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Human Capital, Public Policies, and Income Inequality Within and Across Countries

Final Report Summary - HUMAN CAPITAL (Human Capital, Public Policies, and Income Inequality Within and Across Countries)

The aim of this project is to develop a quantitative theory of human capital investment decisions –with quality and quantity of schooling- in order to quantitatively assess the importance of human capital in relation to total factor productivity (TFP) in accounting for the per capita income inequality observed across countries. A second objective of this project is to quantitatively investigate the effects of public policies on macroeconomic aggregates and the distribution of income. The results are summarized in three papers.

While economists consider human capital a crucial component of aggregate wealth, they have conflicting views on the importance of differences in human capital versus total factor productivity (TFP) in accounting for income differences across countries. In a first paper, we develop a quantitative theory of human capital investments to quantify the importance of differences in human capital versus TFP in explaining the variation in per-capita income across countries. We build a model of heterogeneous individuals -who make investments in schooling quantity and quality- and use a broad set of micro facts to discipline the key parameters of the human capital technology.

Our main finding is that human capital accumulation strongly amplifies TFP differences across countries: To explain a 20-fold difference in the output per worker the model requires a 5-fold difference in the TFP of the tradable sector, versus an 18-fold difference if human capital is fixed across countries. Two main channels explain why human capital provides substantial amplification. First, our calibration implies a large share of expenditures in the human capital production function, which means that a reduction in TFP affects disproportionately the benefits and costs of human capital accumulation. Hence, while the benefit of obtaining human capital is proportional to TFP, the cost of education (relative to the price of output) is less than proportional to TFP. This mechanism accounts for the low schooling quantity and quality in poor countries. Second, human capital is an important source of income differences across countries, not only because it directly contributes to cross-country output differences, but also because a lower human capital stock discourages physical capital accumulation.

There are substantial differences in labor supply late in the life cycle (age 50+) and in the design of tax and transfer programs across countries. In a second paper, we quantitatively assess the role of social security, disability insurance, and taxation for understanding differences in labor supply late in the life cycle (age 50+) across European countries and the United States. Our findings support the view that government policies can go a long way towards accounting for the low labor supply late in the life cycle in the European countries relatively to the United States, with social security rules accounting for the bulk of these effects. We find that social security rules account for the bulk of cross country differences in labor supply late in the life-cycle (in the order of 40 to 80 percent), but other policies also matter. In accounting for the low labor supply relative to the US at ages 60 to 64, taxes matter importantly in the Netherlands (6%), Italy (6%), and France (5%); disability insurance policies are important for the Netherlands (7%) and Spain (10%), and the low fraction of college individuals is a contributing factor in Italy (4%) and Spain (8%).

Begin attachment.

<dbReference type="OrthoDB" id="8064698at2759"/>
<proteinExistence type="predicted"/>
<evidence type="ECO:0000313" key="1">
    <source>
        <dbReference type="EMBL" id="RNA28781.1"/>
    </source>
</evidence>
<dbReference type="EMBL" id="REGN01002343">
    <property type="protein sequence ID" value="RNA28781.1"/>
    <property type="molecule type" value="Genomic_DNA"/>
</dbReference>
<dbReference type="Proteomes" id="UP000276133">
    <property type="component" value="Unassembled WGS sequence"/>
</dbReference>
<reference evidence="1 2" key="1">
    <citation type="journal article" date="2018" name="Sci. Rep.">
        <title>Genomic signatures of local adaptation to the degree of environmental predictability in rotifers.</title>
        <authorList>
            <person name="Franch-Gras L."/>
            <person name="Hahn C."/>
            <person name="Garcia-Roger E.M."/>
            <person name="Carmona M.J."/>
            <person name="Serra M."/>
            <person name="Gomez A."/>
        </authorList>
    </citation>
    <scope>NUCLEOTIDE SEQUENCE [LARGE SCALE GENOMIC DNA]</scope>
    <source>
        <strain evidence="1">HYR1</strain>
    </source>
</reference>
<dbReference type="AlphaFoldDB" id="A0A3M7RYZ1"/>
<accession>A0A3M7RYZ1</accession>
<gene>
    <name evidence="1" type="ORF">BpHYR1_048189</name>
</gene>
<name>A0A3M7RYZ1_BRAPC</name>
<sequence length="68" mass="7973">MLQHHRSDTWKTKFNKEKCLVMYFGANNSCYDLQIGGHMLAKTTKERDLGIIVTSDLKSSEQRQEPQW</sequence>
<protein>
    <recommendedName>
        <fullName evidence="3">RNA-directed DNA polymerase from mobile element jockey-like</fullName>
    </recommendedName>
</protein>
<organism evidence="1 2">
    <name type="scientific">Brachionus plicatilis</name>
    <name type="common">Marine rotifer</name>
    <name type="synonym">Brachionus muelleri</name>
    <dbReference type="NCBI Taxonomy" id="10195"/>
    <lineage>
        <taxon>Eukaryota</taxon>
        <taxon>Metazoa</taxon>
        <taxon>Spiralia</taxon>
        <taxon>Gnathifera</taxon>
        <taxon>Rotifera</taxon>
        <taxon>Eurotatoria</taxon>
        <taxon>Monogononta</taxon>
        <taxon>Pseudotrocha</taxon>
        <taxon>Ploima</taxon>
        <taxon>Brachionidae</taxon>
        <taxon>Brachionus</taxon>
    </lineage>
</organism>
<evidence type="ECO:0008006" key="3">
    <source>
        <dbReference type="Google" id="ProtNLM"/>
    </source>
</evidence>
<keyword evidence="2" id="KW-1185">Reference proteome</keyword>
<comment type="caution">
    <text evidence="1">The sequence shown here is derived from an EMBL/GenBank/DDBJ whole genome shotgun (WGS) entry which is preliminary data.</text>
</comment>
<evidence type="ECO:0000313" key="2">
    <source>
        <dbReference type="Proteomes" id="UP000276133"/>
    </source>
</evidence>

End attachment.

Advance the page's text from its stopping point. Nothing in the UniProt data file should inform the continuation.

In a third paper, we develop a theory of capital market imperfections, entrepreneurship, and public policies. The goal is to improve our understanding of the low TFP and the high concentration of income and wealth in developing countries. We develop a quantitative theory of entrepreneurship, income inequality, and financial frictions disciplined with household level data from Brazil. The theory is used to quantitatively evaluate the impact of financial frictions on occupational decisions, resource allocation, aggregate output, and economic inequality. Conversely, we study how economic inequality shapes the impact of financial frictions in the economy. Our paper contributes to a seminal (mostly theoretical) literature that has emphasized the importance of the interaction between the distribution of wealth and financial frictions for the allocation of resources. Moreover, we use our theory of inequality to quantitatively assess the distribution of welfare gains and losses from eliminating financial frictions in the economy. The theory extends Lucas (1978) by modeling heterogeneity in two skills: -working and managerial skills. Consistently with the evidence, the theory implies three occupational categories: workers, employers, and self-employed entrepreneurs. We find that the removal of financial frictions decreases self-employment rates from 24% to 11% (with small effects on the number of employers), increases aggregate output by 48%, and has non-trivial effects on the distribution of income. We also find that while most households benefit from a reform that eliminates enforcement problems, the majority of employers (about two thirds) lose from the reform. By depressing the demand for labor, limited enforcement depresses the equilibrium wage rate, increasing the profits of employers. Our theory thus suggests that employers in Brazil may have a vested interested in maintaining a status quo with low enforcement.